Friday, February 21, 2014

An Interview with Fantasy Author Anne Leonard

Welcome to Up Around the Corner, Anne. Please, tell us a little about yourself and your writing.

Hi Terry, thanks. Really abbreviated professional bio – I knew I wanted to be a writer since I was a kid, and I got an MFA in fiction from the University of Pittsburgh after college. Then I went on to a literature Ph.D. program, but moved to California with my husband before finishing and had a baby. I got the Ph.D. eventually but decided teaching was not for me. I worked for a law firm for some years, then did freelance editing, then went to law school, where I started MOTH AND SPARK. After I finished law school, I worked as an attorney for two years until I sold the novel, and I now write full-time.

I’ve always written fantasy or works with a fantastic element to them. I enjoy world-building and I’m still like a little kid with liking magic. My writing process is a lot of improv – I have never been good at outlining. In MOTH AND SPARK I made a lot of initial authorial choices that limited what I could do, and I’m looking forward to writing something very different in the future.

Could you tell is about the journey from writing the first words to selling MOTH AND SPARK, and what you did and/or wrote while you were working to sell the novel?

I wrote a first very shoddy draft the summer before I started law school and worked on it during school. After a couple of years I sent a draft to an agent who really liked the first half but said, correctly, that the second half didn’t really go anywhere. I plugged away at revisions for the next three years, a few hours a week, while I finished law school, passed the bar, and worked as a lawyer. When I finally felt it was ready, which was summer of 2012, I sent out queries and samples to some agents who were actively soliciting new clients. I got some bites right away, so I tried a few larger agencies and landed with The Gernert Company in August. I did a couple rounds of revisions, and the book was sent out shortly before Thanksgiving, and there were multiple offers within a couple weeks. It all happened so fast that I didn’t start anything new until about a month after the sale. I don’t like to talk about my WIPs before they are done because I have been known to write 100K words and then have the book crash and burn, but this one is another fairly traditional fantasy. After that, I’ll try other directions of spec fiction.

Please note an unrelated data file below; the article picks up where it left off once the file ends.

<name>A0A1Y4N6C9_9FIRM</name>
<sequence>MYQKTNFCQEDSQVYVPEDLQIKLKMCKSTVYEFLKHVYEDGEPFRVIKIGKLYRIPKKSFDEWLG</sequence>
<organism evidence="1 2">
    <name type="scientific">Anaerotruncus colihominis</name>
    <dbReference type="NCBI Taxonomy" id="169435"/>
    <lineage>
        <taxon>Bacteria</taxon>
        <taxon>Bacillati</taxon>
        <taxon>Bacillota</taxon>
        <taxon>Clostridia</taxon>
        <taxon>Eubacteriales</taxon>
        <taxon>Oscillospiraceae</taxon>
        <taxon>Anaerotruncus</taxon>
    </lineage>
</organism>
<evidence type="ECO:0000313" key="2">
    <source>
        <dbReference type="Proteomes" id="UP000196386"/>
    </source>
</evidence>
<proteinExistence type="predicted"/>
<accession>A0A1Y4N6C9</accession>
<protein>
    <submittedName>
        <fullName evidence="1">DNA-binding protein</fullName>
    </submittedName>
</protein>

Does your study of the law and other schooling have an impact on your writing?

Good question. In a general sense, education is like any other experience that goes into a writer’s life and shapes ideas and provides material. As far as law school particularly, I was a writer before I went. One of the reasons I finally went to law school was that the characters in the fantasy novel I was writing at the time were spending a lot of time thinking about power and justice, and it seemed that if that was what I was interested in, I might as well make some money at it. Law actually is a really good complement to epic fantasy; it’s about conflict, it’s about social order, it’s about remedying wrongs. Decisions are about the balance of power. Law draws heavily on history and tradition. Judges wear robes and we call them “Your Honor” – it’s one of the last bastions in American culture of medievalism.

There are also some really excellent examples of writing in legal decisions; I love Robert Jackson, who was an FDR appointee to the Supreme Court, because he is such a good writer. (Justice Scalia is also a very good writer, especially when he’s ticked off in a dissent, though I rarely agree with him.) My own writing of briefs and such has really helped me with reducing ambiguity in my word choices and with structuring plot. And of course writing with a deadline that is inflexible (“This has to be filed by 4 p.m. TODAY”) gave me a lot of discipline for sitting down and writing every day instead of waiting for inspiration.

When you’re writing a novel, do you think about who your audience might be? Who do you (and your agent, publisher/publicist) believe the audience for MOTH AND SPARK will be? Even if unanticipated, would you like Justice Scalia to be among your readers?